Author:Faraci, David

IT is WIDELY AGREED that normative properties supervene on natural properties. Non-naturalists face a distinctive challenge to explain this relation. Unlike other metanormative contenders, non-naturalists take normative supervenience to be a relation between metaphysically discontinuous kinds: natural properties and sui generis normative properties. As Tristram McPherson forcefully argues, that discontinuity makes it difficult, if not impossible, for non-naturalists to explain supervenience. (1) And it is widely accepted that an inability to explain a necessary relation between distinct kinds--at least insofar as that relation demands explanation--is a significant theoretical cost.

Stephanie Leary argues that non-naturalists can meet this explanatory demand by positing the existence of hybrid normative properties. (2) These properties serve as a kind of "double-sided tape," allowing a natural property to ground a sui generis normative property (e.g., goodness) without violating non-naturalism's commitment to metaphysical discontinuity--i.e., without that grounding relation's holding in virtue of the nature of either the natural properties or the sui generis normative properties themselves. (3) Each hybrid normative property H has two key features: (i) it is part of the (constitutive immediate) essence of H that some natural property G grounds H's instantiation and (ii) it is part of the essence of H that H grounds the instantiation of some sui generis normative property F. (4)

For example, one might claim that being in pain is such a property: that it's part of the essence of being in pain that (a) if one's C-fibers are firing, then one is in pain, and (b) that if x is a painful experience, x is bad. (5) Unfortunately, this proposal does not meet the supervenience challenge. To see this, begin with Leary's formulation of supervenience: (6)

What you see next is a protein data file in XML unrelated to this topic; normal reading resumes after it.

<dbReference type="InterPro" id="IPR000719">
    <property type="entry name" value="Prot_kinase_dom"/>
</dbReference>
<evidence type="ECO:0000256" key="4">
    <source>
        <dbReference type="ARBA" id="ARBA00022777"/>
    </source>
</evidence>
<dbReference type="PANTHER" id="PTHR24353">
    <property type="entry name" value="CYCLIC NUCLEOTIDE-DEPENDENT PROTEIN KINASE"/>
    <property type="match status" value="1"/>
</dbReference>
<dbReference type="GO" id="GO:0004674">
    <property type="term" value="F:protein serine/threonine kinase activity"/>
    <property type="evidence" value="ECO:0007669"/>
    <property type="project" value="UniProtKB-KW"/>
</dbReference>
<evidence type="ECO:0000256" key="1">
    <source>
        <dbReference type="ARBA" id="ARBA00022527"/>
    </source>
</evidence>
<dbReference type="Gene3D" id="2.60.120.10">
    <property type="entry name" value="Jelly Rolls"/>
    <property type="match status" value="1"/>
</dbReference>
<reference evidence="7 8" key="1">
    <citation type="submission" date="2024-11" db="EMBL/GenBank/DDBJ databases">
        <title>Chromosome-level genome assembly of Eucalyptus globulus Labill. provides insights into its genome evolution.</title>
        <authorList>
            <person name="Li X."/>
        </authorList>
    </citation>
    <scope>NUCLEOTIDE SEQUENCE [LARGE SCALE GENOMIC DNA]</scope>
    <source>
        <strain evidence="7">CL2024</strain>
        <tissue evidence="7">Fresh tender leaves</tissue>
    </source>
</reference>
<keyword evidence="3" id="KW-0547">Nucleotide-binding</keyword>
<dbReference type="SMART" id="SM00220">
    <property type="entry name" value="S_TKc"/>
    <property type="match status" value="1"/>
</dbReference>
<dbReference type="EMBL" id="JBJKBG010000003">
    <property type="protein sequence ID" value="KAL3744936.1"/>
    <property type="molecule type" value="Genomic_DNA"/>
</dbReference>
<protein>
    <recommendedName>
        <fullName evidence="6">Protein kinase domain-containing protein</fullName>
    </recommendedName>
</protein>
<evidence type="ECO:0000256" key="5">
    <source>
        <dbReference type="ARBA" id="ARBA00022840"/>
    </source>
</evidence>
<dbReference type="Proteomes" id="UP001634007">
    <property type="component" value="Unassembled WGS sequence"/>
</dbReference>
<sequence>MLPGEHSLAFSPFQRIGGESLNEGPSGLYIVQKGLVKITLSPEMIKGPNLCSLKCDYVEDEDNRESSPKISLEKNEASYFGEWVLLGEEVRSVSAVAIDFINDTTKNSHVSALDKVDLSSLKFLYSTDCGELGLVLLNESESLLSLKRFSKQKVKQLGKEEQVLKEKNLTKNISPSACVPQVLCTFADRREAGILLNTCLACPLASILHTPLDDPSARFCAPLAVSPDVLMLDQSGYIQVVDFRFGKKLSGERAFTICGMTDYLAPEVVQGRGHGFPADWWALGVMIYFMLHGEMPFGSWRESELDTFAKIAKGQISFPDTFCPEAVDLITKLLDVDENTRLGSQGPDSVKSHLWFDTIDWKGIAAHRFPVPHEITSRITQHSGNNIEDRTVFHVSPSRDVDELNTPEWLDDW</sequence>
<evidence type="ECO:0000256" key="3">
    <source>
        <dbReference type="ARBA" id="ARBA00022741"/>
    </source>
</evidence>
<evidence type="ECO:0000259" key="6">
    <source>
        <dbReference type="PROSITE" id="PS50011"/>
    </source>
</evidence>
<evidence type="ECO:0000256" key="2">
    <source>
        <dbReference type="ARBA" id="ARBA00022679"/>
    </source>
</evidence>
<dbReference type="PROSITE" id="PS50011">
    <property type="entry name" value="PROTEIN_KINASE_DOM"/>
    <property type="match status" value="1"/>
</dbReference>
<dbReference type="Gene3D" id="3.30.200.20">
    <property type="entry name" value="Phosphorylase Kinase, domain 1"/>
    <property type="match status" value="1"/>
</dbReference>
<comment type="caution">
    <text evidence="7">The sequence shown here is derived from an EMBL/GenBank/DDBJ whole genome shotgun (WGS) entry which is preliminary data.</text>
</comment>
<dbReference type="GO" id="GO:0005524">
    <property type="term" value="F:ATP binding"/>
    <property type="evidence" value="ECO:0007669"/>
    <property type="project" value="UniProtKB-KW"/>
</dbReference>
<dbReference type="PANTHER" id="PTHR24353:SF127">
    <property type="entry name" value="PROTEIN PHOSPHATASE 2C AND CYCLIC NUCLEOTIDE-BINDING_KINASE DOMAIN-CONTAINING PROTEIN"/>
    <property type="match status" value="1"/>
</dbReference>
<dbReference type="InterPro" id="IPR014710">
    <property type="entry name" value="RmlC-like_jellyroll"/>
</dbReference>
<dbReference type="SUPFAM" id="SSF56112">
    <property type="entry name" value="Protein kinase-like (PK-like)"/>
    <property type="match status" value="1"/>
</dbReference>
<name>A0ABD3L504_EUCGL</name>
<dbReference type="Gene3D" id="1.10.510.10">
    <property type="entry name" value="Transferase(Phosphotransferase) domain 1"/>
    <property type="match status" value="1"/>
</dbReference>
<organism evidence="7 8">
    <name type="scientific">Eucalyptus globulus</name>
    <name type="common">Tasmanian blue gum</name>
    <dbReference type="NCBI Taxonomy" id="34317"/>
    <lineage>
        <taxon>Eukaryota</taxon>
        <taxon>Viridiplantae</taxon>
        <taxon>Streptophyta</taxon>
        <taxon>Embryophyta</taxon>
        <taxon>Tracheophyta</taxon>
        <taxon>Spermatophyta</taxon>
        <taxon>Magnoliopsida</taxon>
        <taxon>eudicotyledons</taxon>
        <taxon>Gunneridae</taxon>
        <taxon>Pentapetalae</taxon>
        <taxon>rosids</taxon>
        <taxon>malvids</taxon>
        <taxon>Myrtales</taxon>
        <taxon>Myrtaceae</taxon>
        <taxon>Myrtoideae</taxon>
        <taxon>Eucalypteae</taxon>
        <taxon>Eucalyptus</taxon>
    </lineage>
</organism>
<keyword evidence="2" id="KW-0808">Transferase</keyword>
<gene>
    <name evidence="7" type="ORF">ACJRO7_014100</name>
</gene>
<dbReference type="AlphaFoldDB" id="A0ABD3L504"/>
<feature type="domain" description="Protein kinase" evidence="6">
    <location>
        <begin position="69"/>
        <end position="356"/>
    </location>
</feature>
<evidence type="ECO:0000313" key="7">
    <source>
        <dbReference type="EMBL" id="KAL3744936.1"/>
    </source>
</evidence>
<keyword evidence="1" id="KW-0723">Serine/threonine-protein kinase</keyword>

Strong Supervenience: ([for all]F in A)([for all]x)[Fx [right arrow] ([there exists]G in B)(Gx & [[??].sub.]([for all]y)(Gy [right arrow] Fy))] A is the class of normative properties and B is the class of natural properties. Thus, according to Strong Supervenience, for every normative property F, each instantiation of F is metaphysically necessitated by the instantiation of some natural property G. With [A.sub.SG] as the class of sui generis normative properties, Leary's proposal entails:

Hybrid Property: ([for all]F in [A.sub.SG])([there exists]H)([there exists]G in B)[[[??].sub.M](Gx [right arrow] Hx) & [[??].sub.M](Hx [right arrow] Fx)] Hybrid Property does not entail Strong Supervenience. It entails that G is sufficient for F. It does not entail that the instantiation of one or more members of B (i.e., of at least one natural property) is necessary for the instantiation of F, and thus does not entail that F supervenes on the set of natural properties. The latter, Leary claims, is explained by her essentialist metaphysics:

The background essentialist metaphysics explains why it's metaphysically necessary that, if x has some sui generis normative property, x has some natural property that is involved in the essence of whatever hybrid properties ground it. On the essentialist framework, no grounding facts are fundamental--they are all grounded in essences. So, no derivative property F can be instantiated by x unless x has some more fundamental property G and there is an essential connection between being F and being G. (7) Leary makes two key claims about F in this passage. First, she claims that F is a "derivative property"--i.e., is always grounded. Second, she claims that F is always grounded in some natural property. But it is...

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